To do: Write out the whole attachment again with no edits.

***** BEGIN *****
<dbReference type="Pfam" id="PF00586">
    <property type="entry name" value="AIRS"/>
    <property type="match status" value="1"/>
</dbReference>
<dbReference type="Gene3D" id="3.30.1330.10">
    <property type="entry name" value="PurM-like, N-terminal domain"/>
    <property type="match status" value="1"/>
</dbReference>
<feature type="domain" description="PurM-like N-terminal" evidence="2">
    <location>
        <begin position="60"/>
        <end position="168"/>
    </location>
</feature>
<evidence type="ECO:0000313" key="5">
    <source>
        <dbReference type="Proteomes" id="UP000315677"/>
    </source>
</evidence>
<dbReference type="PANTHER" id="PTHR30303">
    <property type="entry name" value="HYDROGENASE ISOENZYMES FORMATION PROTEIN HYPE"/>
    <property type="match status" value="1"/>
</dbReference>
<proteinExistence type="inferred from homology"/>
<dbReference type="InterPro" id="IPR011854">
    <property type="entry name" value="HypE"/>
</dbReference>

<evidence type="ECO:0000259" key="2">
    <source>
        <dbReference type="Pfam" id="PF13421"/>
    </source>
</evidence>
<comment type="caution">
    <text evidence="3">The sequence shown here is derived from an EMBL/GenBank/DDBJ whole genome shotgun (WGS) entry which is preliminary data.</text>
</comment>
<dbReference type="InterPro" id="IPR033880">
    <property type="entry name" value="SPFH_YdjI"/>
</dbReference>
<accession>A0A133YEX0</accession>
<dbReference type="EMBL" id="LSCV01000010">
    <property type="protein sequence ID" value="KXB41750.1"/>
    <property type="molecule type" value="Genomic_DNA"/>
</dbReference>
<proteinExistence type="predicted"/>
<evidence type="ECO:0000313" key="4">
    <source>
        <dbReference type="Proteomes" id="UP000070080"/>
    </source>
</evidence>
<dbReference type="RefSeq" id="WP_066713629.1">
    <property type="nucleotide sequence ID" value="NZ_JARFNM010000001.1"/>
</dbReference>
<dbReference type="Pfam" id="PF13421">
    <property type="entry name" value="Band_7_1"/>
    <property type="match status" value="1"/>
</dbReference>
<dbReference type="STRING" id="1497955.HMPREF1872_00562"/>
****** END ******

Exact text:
<dbReference type="Pfam" id="PF00586">
    <property type="entry name" value="AIRS"/>
    <property type="match status" value="1"/>
</dbReference>
<dbReference type="Gene3D" id="3.30.1330.10">
    <property type="entry name" value="PurM-like, N-terminal domain"/>
    <property type="match status" value="1"/>
</dbReference>
<feature type="domain" description="PurM-like N-terminal" evidence="2">
    <location>
        <begin position="60"/>
        <end position="168"/>
    </location>
</feature>
<evidence type="ECO:0000313" key="5">
    <source>
        <dbReference type="Proteomes" id="UP000315677"/>
    </source>
</evidence>
<dbReference type="PANTHER" id="PTHR30303">
    <property type="entry name" value="HYDROGENASE ISOENZYMES FORMATION PROTEIN HYPE"/>
    <property type="match status" value="1"/>
</dbReference>
<proteinExistence type="inferred from homology"/>
<dbReference type="InterPro" id="IPR011854">
    <property type="entry name" value="HypE"/>
</dbReference>

<evidence type="ECO:0000259" key="2">
    <source>
        <dbReference type="Pfam" id="PF13421"/>
    </source>
</evidence>
<comment type="caution">
    <text evidence="3">The sequence shown here is derived from an EMBL/GenBank/DDBJ whole genome shotgun (WGS) entry which is preliminary data.</text>
</comment>
<dbReference type="InterPro" id="IPR033880">
    <property type="entry name" value="SPFH_YdjI"/>
</dbReference>
<accession>A0A133YEX0</accession>
<dbReference type="EMBL" id="LSCV01000010">
    <property type="protein sequence ID" value="KXB41750.1"/>
    <property type="molecule type" value="Genomic_DNA"/>
</dbReference>
<proteinExistence type="predicted"/>
<evidence type="ECO:0000313" key="4">
    <source>
        <dbReference type="Proteomes" id="UP000070080"/>
    </source>
</evidence>
<dbReference type="RefSeq" id="WP_066713629.1">
    <property type="nucleotide sequence ID" value="NZ_JARFNM010000001.1"/>
</dbReference>
<dbReference type="Pfam" id="PF13421">
    <property type="entry name" value="Band_7_1"/>
    <property type="match status" value="1"/>
</dbReference>
<dbReference type="STRING" id="1497955.HMPREF1872_00562"/>